By Fred W. Baker III
American Forces Press Service
March 31, 2008 - On his second stopover en route to the NATO summit conference in Bucharest, Romania, Defense Secretary Robert M. Gates visited here today to thank a country he called a steadfast ally. "This is an ally who, in my opinion, is really punching above its weight, and I want to visit and basically thank them for that," Gates said before landing in the country.
It has been 10 years since a U.S. defense secretary has visited the country, Gates noted. "I thought maybe it was time for a visit," he said.
Tonight Gates will dine with the Danish Defense Commission, the country's government agency charged with developing a five-year plan for the Danish defense, said a U.S. defense official speaking on background during the flight.
Tomorrow, Gates meets with the Danish minister of defense and the country's chief of defense, and also will meet some Danish troops who have just returned from Iraq and Afghanistan, the official said. Later, Gates will meet with both the prime minister and the foreign minister.
The Danes have about 630 troops in Afghanistan, with most in the south working with British troops. "The Danes have played an important and tough role in Afghanistan," Gates said.
In Iraq, they have about 40 personnel at various training centers, but no combat forces. The Danes have about 300 troops in Kosovo.
Earlier in the day, Gates stopped by the Supreme Headquarters Allied Powers Europe, in Mons, Belgium, for a briefing by NATO's top commander, Army Gen. Bantz J. Craddock, on the NATO International Security Assistance Force's efforts in Afghanistan and the work of the alliance's Kosovo Force.
"I wanted to come by and get an update before Bucharest on ISAF and Kosovo as seen from the vantage point from General Craddock and his senior staff," Gates said.
While there, Gates also was briefed on NATO restructuring proposals that are under way. Gates called the meeting a "pretty broad brief."
The defense secretary said he left the briefings today with a new respect for the NATO reserve force. He admitted to having been "somewhat skeptical" of the force, which would require more contributions for training and readiness from NATO members already stretched thin. Gates said the force has proven useful for smaller countries to push force modernization, and that many member nations gain experience in joint operations they would not get otherwise.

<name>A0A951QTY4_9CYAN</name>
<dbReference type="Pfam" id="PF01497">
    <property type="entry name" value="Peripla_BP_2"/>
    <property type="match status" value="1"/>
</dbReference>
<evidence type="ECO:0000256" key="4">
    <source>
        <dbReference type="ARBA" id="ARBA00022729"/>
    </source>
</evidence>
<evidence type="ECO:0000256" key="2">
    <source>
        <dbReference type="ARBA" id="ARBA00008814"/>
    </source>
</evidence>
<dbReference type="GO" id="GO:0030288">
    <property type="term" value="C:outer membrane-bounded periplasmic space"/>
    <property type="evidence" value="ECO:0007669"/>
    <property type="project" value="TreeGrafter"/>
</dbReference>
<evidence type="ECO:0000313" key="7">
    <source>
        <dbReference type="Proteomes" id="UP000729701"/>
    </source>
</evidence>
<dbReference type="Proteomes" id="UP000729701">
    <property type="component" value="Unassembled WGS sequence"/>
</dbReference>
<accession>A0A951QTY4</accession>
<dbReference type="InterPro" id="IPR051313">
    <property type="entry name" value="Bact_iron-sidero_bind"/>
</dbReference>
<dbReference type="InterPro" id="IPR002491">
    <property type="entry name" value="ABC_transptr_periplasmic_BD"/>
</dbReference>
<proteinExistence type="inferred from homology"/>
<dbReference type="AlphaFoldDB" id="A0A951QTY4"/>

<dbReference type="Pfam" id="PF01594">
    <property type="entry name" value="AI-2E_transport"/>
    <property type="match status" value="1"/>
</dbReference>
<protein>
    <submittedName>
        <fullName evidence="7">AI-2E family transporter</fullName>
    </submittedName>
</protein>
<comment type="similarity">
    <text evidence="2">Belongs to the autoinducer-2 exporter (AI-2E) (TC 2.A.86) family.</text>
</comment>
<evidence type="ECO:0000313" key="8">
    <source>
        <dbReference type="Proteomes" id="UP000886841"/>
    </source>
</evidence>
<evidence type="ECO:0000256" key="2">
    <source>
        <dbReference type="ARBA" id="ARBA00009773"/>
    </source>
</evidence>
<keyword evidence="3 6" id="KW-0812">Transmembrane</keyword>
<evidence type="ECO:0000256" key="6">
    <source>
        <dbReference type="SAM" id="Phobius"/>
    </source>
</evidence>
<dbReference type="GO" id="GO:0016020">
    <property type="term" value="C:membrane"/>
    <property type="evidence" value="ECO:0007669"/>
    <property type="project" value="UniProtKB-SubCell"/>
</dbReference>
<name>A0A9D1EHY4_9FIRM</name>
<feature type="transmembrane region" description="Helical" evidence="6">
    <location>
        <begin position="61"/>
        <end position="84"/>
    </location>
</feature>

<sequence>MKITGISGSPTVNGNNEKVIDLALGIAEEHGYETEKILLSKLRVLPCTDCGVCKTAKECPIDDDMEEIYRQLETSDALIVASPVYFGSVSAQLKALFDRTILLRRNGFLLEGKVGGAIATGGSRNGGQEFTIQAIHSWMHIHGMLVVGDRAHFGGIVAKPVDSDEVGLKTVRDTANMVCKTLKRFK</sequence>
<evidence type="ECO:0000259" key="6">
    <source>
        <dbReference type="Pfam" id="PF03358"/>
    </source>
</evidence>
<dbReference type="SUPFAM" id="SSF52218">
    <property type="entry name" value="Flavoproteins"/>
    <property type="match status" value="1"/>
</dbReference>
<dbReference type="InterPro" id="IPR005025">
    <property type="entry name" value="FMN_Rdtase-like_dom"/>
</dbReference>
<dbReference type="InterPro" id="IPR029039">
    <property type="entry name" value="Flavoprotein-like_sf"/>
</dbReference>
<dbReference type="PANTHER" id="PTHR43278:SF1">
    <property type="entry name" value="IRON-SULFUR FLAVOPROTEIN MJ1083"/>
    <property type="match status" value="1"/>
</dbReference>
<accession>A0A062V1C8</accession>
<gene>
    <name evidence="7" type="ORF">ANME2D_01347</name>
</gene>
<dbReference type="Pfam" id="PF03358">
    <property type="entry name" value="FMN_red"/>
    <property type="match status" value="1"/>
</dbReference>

Still, Gates was not optimistic that the force can reach its requested 25,000-troop requirement.
"I think that it probably will not reach its full potential as long as so many nations are engaged as heavily as we are in Afghanistan, and for us in Iraq," Gates said. "But I think it serves a very worthwhile purpose, and I'm much more supportive of it now than I was when I went in."
Tomorrow, Gates leaves for Bucharest to attend the NATO summit conference. Gate said he expects some countries to use the summit as a platform to announce troop increases in Afghanistan.
"I would expect that there will be some announcements. I think the prospects are good for a good, strong, unanimous statement by the alliance on Afghanistan and why we're there," Gates said.
Still, Gates said he would be "surprised" if NATO was able to deliver all of the troops the alliance says it needs in the country. A senior NATO official speaking on background said that the alliance needs at least three more infantry or maneuver battalions worth of troops. More than 3,000 U.S. Marines are on tap to arrive there in April. About 1,000 will be used as trainers, and the remainder will head for the embattled southern areas.
In all, 70 percent of the violence in Afghanistan happens in a southern swath that accounts for only 10 percent of the country's area and about 6 percent of its population, according to NATO statistics. Seventeen NATO nations have forces in the south, totaling 18,000 troops, the NATO official said.
In Iraq, Gates said, the recent offensive ordered by Prime Minister Nouri al-Maliki against Shiite militias to gain control of Basra was inevitable, given the criminal element in the region.
"We've all known that at some point the situation in Basra was going to have to be dealt with," Gates said. "It is the economic lifeline of the country, and to have it under the control of a bunch of thugs and gangs and militias over the long term is unacceptable.
"All of us in the government were pleased to see Prime Minister Maliki be willing to take this on and take the initiative and go down there himself with Iraqi forces to try and resolve the issue," Gates said. "We obviously are hopeful that he will achieve most of his objectives, and I think at the same time everybody is eager to see calm return as well."
The U.S. military has been providing overwatch support, such as air support and providing backup for the Iraqi security forces, but has not been leading the fight, Gates said.